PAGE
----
I agree with tom66 in stating that you should initialize the values of the variables at the start of the code just in case the PIC doesn't reset them to 0(zero) on reset. (Its good practice for the future)
     
  8. John P

    AAC Fanatic!

    Oct 14, 2008
    1,632
    224
    The array is being initialized outside the main() section, and i and j are both defined as part of for{} loops. I don't think anything like that is the problem.

    My question is whether short integers (single bits) can be used in an array as you've done, and printed out as if they were regular integers. I'm also wondering why the output has carriage returns spaced so randomly. It seems clear enough that there should be 8 outputs from the array per printed line, and that only happens once. A clue?

    I'd say check the LST file and see if anything looks wrong.
     
  9. sbf2009

    Thread Starter New Member

    Jul 21, 2010
    8
    0
    @ John P, Acutally, that was a failrue on my part for not putting /r in the print line when talking to the RS232.
    @ Tom, just tried that, too.

    Here is my new code:

    #include <16F877A.h>
    #include <stdlib.h>
    #include <stdint.h>
    #fuses HS,NOLVP,NOWDT,PUT
    #use delay(clock=20000000)
    #use rs232 (baud=9600, xmit=PIN_C6, rcv=PIN_C7)
    #define button PIN_A4
    const short A[8][8] =
    {
    {0,0,0,1,1,0,0,0}
    {0,0,1,0,0,1,0,0}
    {0,0,1,0,0,1,0,0}
    {0,1,0,0,0,0,1,0}
    {0,1,0,0,0,0,1,0}
    {0,1,1,1,1,1,1,0}
    {0,1,0,0,0,0,1,0}
    {0,1,0,0,0,0,1,0}
    };
    int i,j;
    void waitpress()
    {
    while(input(button));
    while(!input(button));
    }
    void main()
    {
    while(TRUE)
    {
    i=0;
    for(i=0;i<8;i++)
    {
    j=0;
    for(j=0;j<8;j++)
    {
    printf("%d", A[j]);
    }
    printf("\r\n");
    }
    printf("\r\n\r\n");
    waitpress();
    }
    }


    And my new result:

    00000000
    00000000
    00000000
    00000000
    00000000
    00000000
    00000000
    00000000



    I think making it a const made it worse, I'm not sure if what John said about short's in arrays is true, but if so, it's gunna suck because I don't have enough room on the chip for an entire alphabet's worth of 8-bit integer arrays.
     
  10. sbf2009

    Thread Starter New Member

    Jul 21, 2010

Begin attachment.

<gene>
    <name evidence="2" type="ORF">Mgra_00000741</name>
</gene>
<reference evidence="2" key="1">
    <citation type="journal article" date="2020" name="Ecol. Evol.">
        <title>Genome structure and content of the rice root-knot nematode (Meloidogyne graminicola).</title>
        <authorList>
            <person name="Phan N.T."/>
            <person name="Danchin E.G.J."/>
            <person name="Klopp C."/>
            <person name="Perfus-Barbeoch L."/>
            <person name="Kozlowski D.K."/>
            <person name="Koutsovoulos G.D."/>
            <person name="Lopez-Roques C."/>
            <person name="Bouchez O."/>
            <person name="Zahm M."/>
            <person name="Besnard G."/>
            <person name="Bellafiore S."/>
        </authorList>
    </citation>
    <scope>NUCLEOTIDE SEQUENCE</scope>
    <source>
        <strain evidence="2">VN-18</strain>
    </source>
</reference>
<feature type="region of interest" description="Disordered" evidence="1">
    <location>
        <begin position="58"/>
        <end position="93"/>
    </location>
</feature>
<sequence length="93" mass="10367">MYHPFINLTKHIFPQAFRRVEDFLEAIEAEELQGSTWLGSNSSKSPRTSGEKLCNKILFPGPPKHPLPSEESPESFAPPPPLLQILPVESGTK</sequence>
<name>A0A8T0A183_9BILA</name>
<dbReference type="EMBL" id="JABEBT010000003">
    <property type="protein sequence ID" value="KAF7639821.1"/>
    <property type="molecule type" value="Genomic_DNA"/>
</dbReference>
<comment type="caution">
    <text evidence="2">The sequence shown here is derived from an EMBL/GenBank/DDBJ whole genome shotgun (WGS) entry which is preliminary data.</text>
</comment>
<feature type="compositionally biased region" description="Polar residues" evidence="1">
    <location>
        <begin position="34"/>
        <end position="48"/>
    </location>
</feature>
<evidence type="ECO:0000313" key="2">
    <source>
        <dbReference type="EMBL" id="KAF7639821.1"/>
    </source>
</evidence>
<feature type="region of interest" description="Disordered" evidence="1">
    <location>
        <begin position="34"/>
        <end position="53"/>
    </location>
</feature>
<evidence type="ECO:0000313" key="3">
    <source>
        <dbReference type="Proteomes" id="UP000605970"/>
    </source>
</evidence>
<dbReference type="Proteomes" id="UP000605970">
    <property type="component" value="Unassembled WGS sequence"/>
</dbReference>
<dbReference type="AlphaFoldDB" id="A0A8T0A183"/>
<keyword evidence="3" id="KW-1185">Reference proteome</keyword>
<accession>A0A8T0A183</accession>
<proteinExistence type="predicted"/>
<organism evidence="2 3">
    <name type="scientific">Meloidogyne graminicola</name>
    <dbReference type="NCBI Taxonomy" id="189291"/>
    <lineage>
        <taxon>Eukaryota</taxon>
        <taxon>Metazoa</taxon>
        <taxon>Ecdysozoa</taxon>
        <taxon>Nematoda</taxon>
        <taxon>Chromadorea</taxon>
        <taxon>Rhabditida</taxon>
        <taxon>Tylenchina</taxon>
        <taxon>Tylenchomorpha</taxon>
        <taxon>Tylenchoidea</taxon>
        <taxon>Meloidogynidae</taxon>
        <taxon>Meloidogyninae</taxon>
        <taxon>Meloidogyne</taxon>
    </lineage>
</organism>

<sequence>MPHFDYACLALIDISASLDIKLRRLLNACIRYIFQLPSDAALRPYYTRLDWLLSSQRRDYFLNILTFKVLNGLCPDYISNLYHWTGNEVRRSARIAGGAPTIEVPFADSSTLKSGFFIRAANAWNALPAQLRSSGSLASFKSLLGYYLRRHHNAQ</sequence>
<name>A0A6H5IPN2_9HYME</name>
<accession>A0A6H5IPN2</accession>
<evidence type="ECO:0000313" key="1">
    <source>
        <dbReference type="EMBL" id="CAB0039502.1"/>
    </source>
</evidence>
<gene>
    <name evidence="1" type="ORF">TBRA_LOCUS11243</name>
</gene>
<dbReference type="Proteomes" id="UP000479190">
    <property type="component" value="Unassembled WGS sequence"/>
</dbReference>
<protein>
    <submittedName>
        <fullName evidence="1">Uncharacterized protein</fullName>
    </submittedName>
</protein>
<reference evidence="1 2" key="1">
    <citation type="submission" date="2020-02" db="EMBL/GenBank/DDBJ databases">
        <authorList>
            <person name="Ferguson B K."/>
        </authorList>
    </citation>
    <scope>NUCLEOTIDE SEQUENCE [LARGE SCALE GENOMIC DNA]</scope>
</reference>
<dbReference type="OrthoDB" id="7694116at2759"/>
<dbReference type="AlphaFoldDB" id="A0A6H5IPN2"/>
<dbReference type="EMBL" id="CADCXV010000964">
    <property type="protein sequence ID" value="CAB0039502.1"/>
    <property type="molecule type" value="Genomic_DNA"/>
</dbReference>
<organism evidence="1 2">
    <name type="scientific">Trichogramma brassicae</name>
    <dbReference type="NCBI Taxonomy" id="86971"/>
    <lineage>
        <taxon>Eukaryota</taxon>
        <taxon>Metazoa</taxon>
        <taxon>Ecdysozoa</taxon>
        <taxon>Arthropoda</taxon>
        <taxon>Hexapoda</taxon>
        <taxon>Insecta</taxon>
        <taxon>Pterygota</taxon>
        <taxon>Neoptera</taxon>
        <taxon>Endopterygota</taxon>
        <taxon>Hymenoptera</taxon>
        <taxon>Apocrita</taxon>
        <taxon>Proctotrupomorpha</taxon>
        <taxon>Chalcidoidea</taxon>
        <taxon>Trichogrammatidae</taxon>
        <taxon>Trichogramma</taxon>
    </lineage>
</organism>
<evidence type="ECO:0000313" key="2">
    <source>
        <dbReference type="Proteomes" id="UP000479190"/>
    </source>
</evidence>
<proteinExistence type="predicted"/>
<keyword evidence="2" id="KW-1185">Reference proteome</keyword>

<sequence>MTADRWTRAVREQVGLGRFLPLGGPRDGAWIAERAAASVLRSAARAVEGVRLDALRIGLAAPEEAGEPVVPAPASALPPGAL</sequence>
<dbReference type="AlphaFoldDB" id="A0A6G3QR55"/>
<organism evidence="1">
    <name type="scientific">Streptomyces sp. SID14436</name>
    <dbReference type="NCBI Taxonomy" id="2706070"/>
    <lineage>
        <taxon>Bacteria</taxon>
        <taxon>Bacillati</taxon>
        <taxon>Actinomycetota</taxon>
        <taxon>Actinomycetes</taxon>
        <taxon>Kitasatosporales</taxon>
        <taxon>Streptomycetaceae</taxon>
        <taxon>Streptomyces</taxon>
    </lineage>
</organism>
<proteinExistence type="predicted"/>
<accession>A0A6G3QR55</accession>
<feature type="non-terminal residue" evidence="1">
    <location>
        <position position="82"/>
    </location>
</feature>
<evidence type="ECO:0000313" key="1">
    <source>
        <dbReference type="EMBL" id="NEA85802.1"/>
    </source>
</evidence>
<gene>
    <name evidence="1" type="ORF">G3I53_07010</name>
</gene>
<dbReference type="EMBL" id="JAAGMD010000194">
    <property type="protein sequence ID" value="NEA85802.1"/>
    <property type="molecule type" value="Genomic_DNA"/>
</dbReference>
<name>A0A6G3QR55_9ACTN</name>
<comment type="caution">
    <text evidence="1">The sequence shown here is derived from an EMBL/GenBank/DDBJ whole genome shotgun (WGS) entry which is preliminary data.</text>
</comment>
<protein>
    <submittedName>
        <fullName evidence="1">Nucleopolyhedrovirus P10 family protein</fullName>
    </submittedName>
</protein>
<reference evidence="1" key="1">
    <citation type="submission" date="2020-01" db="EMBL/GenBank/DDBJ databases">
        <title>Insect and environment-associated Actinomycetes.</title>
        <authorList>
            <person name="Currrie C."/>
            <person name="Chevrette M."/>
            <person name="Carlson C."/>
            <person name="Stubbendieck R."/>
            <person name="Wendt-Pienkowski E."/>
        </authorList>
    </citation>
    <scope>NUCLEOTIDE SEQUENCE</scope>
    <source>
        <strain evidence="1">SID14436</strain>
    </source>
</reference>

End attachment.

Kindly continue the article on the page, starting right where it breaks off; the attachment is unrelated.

8
    0
    New try, this time with a less intuitive approach.

    #include <16F877A.h>
    #include <stdlib.h>
    #include <stdint.h>
    #fuses HS,NOLVP,NOWDT,PUT
    #use delay(clock=20000000)
    #use rs232 (baud=9600, xmit=PIN_C6, rcv=PIN_C7)
    #define button PIN_A4
    int i,j;
    void waitpress()
    {
    while(input(button));
    while(!input(button));
    }
    void main()
    {
    short A[64]= {0,0,0,1,1,0,0,0,0,0,1,0,0,1,0,0,0,0,1,0,0,1,0,0,0,1,0,0,0,0,1,0,0,1,0,0,0,0,1,0,0,1,1,1,1,1,1,0,0,1,0,0,0,0,1,0,0,1,0,0,0,0,1,0};
    while(TRUE)
    {
    i=0;
    for(i=0;i<8;i++)
    {
    j=0;
    for(j=0;j<8;j++)
    {
    printf("%d", A[8*i+j]);
    }
    printf("\r\n");
    }
    printf("\r\n\r\n");
    waitpress();
    }
    }


    Give this:

    00011000
    00100100
    00100100
    01000010
    01000010
    01111110
    01000010
    01000010



    Apparently my compiler does not like multidimensional arrays. ; _ ;
     
  11. DumboFixer

    Active Member

    Feb 10, 2009
    219
    34
    Could it be the way the data was being initialised ?

    Try
    Code ( (Unknown Language)):
    1. const short A[8][8] =
    2.  {
    3.   0,0,0,1,1,0,0,0,
    4.   0,0,1,0,0,1,0,0,
    5.   0,0,1,0,0,1,0,0,
    6.   0,1,0,0,0,0,1,0,
    7.   0,1,0,0,0,0,1,0,
    8.   0,1,1,1,1,1,1,0,
    9.   0,1,0,0,0,0,1,0,
    10.   0,1,0,0,0,0,1,0
    11.  };
     
  12. cheezewizz

    Active Member

    Apr 16, 2009
    82
    10
    just to chuck in another one, i'd intialise a multidimensional array with more commas i think, like
    Code ( (Unknown Language)):
    1. const short A[8][8] =
    2.  {
    3.   {0,0,0,1,1,0,0,0},
    4.   {0,0,1,0,0,1,0,0},
    5.   {0,0,1,0,0,1,0,0},
    6.   {0,1,0,0,0,0,1,0},
    7.   {0,1,0,0,0,0,1,0},
    8.   {0,1,1,1,1,1,1,0},
    9.   {0,1,0,0,0,0,1,0},
    10.   {0,1,0,0,0,0,1,0}
    11.  };